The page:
NeurIPS has a long history of experimentation. In that tradition, we wondered whether there might be a way to build on innovations like the reproducibility checklist and broader impact statements, but expand the scope to include other facets of responsible machine learning research and increase integration with the paper-writing process. We read the author feedback from the NeurIPS 2020 survey, listened to the thoughtful perspectives presented at NeurIPS 2020 broader impacts workshop, explored similar efforts taking place in other communities, and talked with researchers both within and outside the NeurIPS community who have thought long and hard about these issues. It became clear that authors want both more guidance around how to perform machine learning research responsibly and more flexibility in how they discuss this in their papers.
Taking this feedback into account, we landed on the idea of the NeurIPS Paper Checklist. The NeurIPS Paper Checklist is designed to encourage best practices for responsible machine learning research, taking into consideration reproducibility, transparency, research ethics, and societal impact. Our goal is to encourage authors to think about, hopefully address, but at least document the completeness, soundness, limitations, and potential negative societal impact of their work. We want to place minimal burden on authors, giving authors flexibility in how they choose to address the items in the checklist, while providing structure and guidance to help authors be attentive to knowledge gaps and surface issues that they might not have otherwise considered.
Most questions in the checklist are framed in terms of transparency. For example, “Did you describe the limitations of your work?” or “Did you include the code, data, and instructions needed to reproduce the main experimental results?” A response of “yes” is generally preferable to a response of “no,” but it’s fine to say “no” in some cases — this is expected and not a grounds for rejection. Authors have the option of adding a short justification of each answer and a pointer to the relevant sections of their paper. While the questions are phrased in a binary way, there will of course be some gray areas, and we encourage authors to simply use their best judgement. Completing the checklist is required for all full paper submissions, but some questions are genuinely not applicable and can be marked “n/a” without much additional work.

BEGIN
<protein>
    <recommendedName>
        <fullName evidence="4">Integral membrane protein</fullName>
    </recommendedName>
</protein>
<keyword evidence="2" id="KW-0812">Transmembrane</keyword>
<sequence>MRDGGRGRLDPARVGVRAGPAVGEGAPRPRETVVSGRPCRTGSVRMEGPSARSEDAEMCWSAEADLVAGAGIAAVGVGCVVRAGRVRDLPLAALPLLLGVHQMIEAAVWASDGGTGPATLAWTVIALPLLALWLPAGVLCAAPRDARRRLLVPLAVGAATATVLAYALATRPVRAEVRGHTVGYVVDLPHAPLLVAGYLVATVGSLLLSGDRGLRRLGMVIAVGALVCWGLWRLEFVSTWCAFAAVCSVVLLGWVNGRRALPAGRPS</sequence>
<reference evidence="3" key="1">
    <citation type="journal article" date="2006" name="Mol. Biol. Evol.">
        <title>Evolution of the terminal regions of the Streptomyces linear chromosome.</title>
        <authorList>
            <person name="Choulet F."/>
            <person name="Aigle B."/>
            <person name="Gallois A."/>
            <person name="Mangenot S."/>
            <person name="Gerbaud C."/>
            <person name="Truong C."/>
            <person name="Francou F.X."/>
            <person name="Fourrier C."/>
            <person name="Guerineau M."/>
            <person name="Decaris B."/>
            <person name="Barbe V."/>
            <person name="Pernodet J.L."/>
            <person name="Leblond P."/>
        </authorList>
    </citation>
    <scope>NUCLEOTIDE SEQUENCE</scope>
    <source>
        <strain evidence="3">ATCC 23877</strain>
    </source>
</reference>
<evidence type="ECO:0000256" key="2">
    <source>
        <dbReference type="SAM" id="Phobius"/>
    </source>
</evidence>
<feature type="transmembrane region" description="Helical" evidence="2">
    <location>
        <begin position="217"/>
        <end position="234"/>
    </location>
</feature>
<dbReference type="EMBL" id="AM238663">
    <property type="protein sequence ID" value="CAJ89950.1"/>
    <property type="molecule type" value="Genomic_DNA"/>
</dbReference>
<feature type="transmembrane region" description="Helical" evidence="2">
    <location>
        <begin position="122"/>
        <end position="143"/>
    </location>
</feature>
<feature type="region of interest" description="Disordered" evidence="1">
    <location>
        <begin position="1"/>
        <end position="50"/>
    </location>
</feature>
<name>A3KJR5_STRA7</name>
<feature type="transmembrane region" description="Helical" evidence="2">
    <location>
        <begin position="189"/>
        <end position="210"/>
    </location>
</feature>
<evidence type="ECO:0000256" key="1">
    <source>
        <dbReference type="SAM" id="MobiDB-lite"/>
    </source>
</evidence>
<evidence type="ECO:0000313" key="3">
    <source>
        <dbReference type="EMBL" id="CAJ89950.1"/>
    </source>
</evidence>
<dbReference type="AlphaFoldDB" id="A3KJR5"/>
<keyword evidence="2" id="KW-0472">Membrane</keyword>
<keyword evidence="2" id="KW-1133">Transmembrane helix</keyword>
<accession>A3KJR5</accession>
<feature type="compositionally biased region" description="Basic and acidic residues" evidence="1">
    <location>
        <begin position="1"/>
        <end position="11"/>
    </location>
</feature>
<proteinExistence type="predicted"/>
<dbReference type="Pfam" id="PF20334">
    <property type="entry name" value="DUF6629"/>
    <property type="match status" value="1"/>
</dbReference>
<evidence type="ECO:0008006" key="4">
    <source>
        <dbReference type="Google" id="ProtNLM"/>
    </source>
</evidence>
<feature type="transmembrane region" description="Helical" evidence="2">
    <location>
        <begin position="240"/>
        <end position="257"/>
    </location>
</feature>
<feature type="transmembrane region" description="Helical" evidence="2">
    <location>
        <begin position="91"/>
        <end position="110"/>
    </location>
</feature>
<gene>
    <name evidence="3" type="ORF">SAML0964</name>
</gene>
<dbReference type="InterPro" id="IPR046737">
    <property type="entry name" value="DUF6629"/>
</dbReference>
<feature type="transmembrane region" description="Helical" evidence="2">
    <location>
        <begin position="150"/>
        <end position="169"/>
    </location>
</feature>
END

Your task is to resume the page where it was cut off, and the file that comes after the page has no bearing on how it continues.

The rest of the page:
In designing the checklist, one of our guiding principles was to increase integration with the paper-writing process and encourage authors to think through responsible research practices early on. Because of this, we decided to incorporate the checklist directly in the latex template included in the style files. For initial full paper submission, the questions and answers will show up in a standardized format at the end of the PDF, after the references. This will make it easier for authors to notice the checklist and prepare their answers while writing the paper, and will allow authors to link to particular sections of the paper directly in their checklist answers. It will also make it easier for reviewers to take the checklist into account. For accepted papers, authors are encouraged — though not required — to include the checklist as an appendix. The checklist itself will not count towards the page limit for either initial submissions or accepted papers.
Building on the broader impact statements required for NeurIPS 2020, the checklist prompts authors to reflect on the potential negative societal impact of their work. Examples might include potential malicious or unintended uses like disinformation or surveillance, environmental impact from training huge models, fairness considerations, privacy considerations, and security considerations. Whereas NeurIPS previously required a stand-alone broader impacts section, this year we are letting authors decide where to most naturally place a discussion of potential negative societal impacts in their paper. Whereas the broader impacts section previously did not count towards the page limit, it must now fit within the page limit. However, we have extended the page limit from 8 pages to 9 pages (with an additional page allowed after acceptance) and encourage authors to prioritize using this space to address societal impacts.